How can I avoid my grown-up child’s partner running off with my hard-earned cash?

23 September 2019

When gifting to a child, a Declaration of Trust can provide legal protection in the case of a break-up with a financially-entangled partner


With home values rising by more than the rate of growth in earnings over the past three years, it’s no wonder first time buyers are finding it harder to get onto the bottom rung of the housing ladder.

Three quarters (77%) of people who do not own a home would like to - but just can’t afford to, the 2019 annual HomeOwners survey, polled by YouGov and sponsored by BLP Insurance, found. High property prices were the main obstruction followed closely by difficulties saving for a deposit.

It’s no surprise then that latest research by Legal & General has found the Bank of Mum and Dad digging ever deeper in 2019, as family and friends spend on average £6,000 more than in 2018 helping loved ones onto the housing ladder.

Parents make an average contribution of £24,100, resulting in the Bank of Mum and Dad now being the 11th largest mortgage lender in the UK.

The truth is first time buyers will struggle to get on the housing ladder at the moment without help from Mum and Dad.

The options for parents

There are several ways parents can help their children buy their first home, but help most commonly comes in the form of a financial gift or loan.

Most parents are using cash savings (53%), but this year unlocking housing wealth through equity release has jumped to become the third largest source of funds (16%), according to figures from Legal & General.

Before you dig into your savings or embark on equity release, get independent financial advice. You need to avoid eroding your finances in a way that impacts on your financial stability in later life.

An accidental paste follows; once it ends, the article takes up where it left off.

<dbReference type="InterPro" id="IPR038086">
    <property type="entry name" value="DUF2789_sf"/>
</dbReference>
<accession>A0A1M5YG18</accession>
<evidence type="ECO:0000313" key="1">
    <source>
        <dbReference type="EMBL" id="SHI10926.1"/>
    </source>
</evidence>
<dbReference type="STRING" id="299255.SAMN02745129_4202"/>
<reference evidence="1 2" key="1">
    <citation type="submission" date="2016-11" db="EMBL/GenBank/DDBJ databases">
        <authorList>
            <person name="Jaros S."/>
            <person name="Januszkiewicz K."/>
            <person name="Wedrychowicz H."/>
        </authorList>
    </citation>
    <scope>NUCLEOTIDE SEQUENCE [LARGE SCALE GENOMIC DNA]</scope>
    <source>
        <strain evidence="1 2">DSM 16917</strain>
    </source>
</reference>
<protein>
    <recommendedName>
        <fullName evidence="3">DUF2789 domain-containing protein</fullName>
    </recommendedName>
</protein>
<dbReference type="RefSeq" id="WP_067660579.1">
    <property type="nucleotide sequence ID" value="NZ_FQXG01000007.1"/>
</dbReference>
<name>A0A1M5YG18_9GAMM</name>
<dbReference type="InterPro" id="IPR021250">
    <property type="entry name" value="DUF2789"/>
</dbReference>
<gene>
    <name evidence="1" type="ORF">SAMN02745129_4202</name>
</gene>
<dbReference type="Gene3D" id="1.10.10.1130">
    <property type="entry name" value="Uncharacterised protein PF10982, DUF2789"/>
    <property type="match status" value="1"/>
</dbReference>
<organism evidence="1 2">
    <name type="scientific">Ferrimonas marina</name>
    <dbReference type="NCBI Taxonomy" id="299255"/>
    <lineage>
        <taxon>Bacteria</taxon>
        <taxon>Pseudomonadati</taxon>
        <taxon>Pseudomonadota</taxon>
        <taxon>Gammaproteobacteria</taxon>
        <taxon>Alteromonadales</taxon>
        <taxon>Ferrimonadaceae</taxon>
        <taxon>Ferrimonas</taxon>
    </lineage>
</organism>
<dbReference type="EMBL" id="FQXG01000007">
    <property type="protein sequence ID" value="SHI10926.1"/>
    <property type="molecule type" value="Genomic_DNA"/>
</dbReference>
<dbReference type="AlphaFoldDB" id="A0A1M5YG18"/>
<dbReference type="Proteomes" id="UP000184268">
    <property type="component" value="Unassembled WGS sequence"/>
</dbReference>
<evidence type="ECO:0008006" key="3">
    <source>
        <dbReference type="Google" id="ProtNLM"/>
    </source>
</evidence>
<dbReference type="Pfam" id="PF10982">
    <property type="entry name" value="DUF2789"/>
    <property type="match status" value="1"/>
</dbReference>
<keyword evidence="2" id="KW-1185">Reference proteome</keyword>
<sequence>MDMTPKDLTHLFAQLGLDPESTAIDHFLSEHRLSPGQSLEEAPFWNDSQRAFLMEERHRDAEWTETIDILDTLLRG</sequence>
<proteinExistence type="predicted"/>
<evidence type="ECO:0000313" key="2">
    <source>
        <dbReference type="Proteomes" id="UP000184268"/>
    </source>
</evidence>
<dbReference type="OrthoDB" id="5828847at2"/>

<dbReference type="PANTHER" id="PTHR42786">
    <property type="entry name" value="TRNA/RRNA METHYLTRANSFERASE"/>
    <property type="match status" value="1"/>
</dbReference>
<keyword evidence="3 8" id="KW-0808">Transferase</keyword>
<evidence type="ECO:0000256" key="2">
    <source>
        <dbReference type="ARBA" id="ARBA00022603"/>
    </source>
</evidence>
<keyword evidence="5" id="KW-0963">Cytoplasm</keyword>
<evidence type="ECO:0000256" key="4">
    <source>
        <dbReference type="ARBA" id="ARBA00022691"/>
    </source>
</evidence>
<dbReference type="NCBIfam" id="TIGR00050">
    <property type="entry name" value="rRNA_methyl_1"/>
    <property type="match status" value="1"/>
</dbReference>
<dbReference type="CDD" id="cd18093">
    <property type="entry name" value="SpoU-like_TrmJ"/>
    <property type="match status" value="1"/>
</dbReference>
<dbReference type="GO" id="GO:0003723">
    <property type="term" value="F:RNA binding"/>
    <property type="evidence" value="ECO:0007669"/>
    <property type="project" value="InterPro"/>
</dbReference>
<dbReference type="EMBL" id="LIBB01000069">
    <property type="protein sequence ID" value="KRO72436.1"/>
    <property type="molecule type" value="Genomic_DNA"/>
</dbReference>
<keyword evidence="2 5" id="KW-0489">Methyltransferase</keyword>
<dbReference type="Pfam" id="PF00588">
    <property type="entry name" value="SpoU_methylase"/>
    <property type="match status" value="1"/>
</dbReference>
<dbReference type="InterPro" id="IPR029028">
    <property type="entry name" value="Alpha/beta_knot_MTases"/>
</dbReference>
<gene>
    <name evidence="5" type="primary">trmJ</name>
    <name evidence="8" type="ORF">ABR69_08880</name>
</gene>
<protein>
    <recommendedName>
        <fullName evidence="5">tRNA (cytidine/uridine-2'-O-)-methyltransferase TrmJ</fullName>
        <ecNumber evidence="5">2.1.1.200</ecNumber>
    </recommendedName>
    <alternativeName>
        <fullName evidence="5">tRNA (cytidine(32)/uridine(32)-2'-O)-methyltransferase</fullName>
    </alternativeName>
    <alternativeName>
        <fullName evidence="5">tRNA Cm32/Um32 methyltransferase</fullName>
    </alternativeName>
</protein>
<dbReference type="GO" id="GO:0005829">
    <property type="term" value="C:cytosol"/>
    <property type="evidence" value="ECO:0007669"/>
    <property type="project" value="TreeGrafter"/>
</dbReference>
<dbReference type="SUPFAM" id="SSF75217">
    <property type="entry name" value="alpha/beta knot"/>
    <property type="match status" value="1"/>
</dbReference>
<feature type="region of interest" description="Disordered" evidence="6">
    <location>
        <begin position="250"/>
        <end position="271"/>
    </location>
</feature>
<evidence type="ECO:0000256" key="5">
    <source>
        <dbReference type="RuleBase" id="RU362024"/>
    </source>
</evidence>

How to protect gifted or loaned money

Parents who are gifting money for a deposit to their child who is buying with a partner or friend, should safeguard their contribution in the event the couple split up or friendship ends.

This can be done with a Deed of Trust, or Declaration of Trust, drawn up by a solicitor. This document will outline who the money was gifted to – so you can state it was for your child only.

If your child and their partner or friend later go their separate ways, this document will ensure your child retains ownership of your financial gift.

If your child goes on to marry their partner, this could affect the Deed or Declaration of Trust. It would also be prudent to update your will to state that the gift has been made and your child could draft a will to ensure the gifted money goes back to you in the event of their death.

The Declaration of Trust can also clarify if the money is a gift or a loan. If it is a loan the document ought to state when it needs to be paid back.

This Deed or Declaration of Trust can also be useful for your child and their partner or friend to lay out responsibilities for outgoings and what happens to the property if their relationship ends or anyone involved dies.

However, mortgage lenders need to be made aware if a loan has been given as this could affect the size of the mortgage they are prepared to offer.

For more advice on the tax implications and options for helping your children get on the ladder, visit

Paula Higgins is chief executive of the HomeOwners Alliance

my will

Hello, I have two daughters, one married and one bringing up three children on her own, so is on state benefits. I am in my 70's and want to leave my house to my daughters but if I leave half the house to my daughter on benefits I presume her money will have to be used to live off until it runs out. I have bought my house worth approximately £325,000 after living for over forty years in a house like a building sight with no mod cons so I am very reluctant for my money to be used instead of benefits! Is there any way I can leave her something without her having to give up her benefits, at least until all children are at school ?

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